High numbers of migrating humpback whales spotted off the California coast in recent weeks have prompted state regulators to further postpone the commercial Dungeness crab season.
The delay is aimed to protect whales and leatherback sea turtles from becoming entangled in crab fishing gear, according to the California Department of Fish and Wildlife.
On Thursday, the agency announced that commercial Dungeness crab fishing season would be delayed until at least Dec. 21, when the next risk assessment is done.
Recent surveys have spotted "high concentrations" of humpback whales feeding on anchovy in fishing zone 4 off the coast of Monterey and Santa Cruz, according to the wildlife agency.
Last month, a Pacific leatherback sea turtle died after it was found Nov. 24 entangled in commercial crab fishing gear near the Farallon Islands. In addition, the department received a report Nov. 11 that a humpback whale was found entangled in commercial crab fishing gear.
Advocates for marine life welcomed the decision on Thursday.
"We know humpback whales are still in the area, so opening the Dungeness crab fishing season now would pose a huge threat to them," said Ben Grundy, oceans campaigner at the Center for Biological Diversity. "Holding off until whale activity decreases is the right decision."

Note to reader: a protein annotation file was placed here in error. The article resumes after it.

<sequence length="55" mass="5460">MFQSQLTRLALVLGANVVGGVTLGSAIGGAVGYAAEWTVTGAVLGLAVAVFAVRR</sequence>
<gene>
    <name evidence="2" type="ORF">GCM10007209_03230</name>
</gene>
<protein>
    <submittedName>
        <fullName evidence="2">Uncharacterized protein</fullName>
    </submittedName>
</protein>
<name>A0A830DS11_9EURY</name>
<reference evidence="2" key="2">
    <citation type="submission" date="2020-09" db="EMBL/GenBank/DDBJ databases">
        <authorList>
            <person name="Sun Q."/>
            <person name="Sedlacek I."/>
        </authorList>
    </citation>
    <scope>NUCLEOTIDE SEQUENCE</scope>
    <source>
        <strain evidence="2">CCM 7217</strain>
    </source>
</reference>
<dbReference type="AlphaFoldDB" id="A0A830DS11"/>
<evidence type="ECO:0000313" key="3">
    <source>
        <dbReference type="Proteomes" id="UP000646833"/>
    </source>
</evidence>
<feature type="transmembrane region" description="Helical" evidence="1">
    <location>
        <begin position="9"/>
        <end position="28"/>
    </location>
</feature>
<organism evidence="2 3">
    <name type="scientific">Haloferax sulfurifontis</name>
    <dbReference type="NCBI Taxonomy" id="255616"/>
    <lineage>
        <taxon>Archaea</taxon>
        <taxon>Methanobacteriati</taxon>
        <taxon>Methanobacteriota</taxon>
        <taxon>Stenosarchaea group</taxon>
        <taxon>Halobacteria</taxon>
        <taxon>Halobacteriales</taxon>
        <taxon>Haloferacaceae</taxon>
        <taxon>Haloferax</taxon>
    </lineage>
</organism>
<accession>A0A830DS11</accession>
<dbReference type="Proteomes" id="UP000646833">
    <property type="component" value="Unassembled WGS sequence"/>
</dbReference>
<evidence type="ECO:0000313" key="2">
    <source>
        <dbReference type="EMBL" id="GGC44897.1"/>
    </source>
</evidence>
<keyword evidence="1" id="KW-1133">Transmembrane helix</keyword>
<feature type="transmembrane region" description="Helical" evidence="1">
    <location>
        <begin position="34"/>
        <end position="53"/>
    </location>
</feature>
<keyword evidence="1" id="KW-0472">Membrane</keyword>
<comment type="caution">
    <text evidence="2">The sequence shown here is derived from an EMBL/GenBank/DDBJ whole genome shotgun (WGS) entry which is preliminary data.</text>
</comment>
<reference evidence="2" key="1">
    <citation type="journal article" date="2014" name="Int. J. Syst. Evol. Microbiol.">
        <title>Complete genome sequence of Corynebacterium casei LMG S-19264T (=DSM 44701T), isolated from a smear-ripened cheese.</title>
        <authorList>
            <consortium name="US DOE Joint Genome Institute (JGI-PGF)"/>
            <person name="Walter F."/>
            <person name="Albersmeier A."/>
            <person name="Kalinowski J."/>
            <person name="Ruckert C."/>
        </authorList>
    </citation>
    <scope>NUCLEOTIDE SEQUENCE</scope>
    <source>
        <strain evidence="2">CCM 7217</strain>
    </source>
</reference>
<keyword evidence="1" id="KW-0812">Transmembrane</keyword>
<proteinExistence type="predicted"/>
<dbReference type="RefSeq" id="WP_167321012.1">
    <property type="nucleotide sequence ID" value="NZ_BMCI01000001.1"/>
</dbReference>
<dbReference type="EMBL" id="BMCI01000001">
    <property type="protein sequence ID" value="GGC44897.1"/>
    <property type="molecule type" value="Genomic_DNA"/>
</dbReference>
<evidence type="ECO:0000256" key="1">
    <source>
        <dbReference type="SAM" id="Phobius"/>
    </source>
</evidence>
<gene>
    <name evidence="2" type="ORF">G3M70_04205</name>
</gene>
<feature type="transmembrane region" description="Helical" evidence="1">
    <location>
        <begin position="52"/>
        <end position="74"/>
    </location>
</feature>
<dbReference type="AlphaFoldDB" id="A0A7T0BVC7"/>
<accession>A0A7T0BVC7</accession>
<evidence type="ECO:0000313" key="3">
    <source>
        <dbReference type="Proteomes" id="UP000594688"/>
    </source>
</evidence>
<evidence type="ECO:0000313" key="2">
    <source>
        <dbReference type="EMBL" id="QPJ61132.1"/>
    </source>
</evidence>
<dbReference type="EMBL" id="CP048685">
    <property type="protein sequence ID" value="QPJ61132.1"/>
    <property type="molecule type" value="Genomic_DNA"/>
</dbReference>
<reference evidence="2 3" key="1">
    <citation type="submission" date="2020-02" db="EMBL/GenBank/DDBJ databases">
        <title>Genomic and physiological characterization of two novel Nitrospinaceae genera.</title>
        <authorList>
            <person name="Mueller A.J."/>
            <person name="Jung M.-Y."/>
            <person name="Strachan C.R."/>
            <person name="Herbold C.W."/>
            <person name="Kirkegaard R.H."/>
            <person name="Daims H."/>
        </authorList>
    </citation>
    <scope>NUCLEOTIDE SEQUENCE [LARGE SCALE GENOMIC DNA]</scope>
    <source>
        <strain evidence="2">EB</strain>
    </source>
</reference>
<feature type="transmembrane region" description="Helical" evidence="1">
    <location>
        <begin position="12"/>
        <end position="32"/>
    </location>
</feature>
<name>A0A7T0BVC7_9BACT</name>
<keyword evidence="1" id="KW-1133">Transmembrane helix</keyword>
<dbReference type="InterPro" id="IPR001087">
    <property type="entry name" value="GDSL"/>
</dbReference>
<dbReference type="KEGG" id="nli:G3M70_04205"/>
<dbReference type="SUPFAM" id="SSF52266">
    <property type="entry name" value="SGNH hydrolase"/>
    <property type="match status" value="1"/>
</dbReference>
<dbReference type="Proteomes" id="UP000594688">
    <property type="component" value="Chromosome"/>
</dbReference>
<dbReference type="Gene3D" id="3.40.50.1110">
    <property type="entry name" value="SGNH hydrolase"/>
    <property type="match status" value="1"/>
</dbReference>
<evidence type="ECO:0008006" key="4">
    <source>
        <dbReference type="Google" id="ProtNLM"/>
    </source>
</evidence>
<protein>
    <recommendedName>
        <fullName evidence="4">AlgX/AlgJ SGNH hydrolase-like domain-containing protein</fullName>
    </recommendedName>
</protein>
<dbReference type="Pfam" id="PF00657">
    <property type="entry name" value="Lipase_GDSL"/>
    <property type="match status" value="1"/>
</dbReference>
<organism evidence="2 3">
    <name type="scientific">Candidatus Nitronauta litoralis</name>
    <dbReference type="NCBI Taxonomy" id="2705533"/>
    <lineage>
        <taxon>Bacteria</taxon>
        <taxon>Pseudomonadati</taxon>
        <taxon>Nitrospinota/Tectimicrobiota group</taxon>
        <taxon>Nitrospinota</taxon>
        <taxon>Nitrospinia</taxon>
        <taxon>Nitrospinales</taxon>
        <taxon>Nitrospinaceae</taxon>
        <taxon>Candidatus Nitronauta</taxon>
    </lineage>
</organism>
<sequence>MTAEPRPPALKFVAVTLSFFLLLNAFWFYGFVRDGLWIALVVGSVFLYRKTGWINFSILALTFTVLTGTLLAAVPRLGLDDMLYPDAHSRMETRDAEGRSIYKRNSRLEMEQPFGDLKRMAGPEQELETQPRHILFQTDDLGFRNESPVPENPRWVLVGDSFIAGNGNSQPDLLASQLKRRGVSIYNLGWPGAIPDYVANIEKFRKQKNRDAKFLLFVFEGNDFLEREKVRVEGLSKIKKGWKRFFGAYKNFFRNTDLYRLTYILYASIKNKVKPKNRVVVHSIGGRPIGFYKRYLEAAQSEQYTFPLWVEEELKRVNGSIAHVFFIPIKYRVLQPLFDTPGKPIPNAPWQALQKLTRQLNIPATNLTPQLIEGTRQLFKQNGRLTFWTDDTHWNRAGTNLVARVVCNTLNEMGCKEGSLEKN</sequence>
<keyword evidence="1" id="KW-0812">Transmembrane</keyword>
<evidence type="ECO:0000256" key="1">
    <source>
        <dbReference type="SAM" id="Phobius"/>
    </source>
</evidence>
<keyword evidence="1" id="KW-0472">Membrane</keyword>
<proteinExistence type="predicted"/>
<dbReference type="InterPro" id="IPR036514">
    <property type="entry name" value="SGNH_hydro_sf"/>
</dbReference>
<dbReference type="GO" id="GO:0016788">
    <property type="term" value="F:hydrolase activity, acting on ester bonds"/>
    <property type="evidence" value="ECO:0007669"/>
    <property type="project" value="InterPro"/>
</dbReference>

Restrictions on recreational crab traps will be lifted starting 8 a.m. on Dec. 16 along the Mendocino Coast north of Point Arena to the Oregon border, according to Thursday's announcement by the wildlife agency.
Recreational use of crab traps is temporarily prohibited in fishing zones 3 and 4, which stretches from the Sonoma/Mendocino county line to Lopez Point in Monterey County.
Recreational fishing by crabbers who use alternate methods, such as hoop nets and crab snares, is allowed during a temporary trap restriction, the wildlife agency said.
The next risk assessment will take place on Dec. 21, 2023.
More information is available at www.wildlife.ca.gov/crab.
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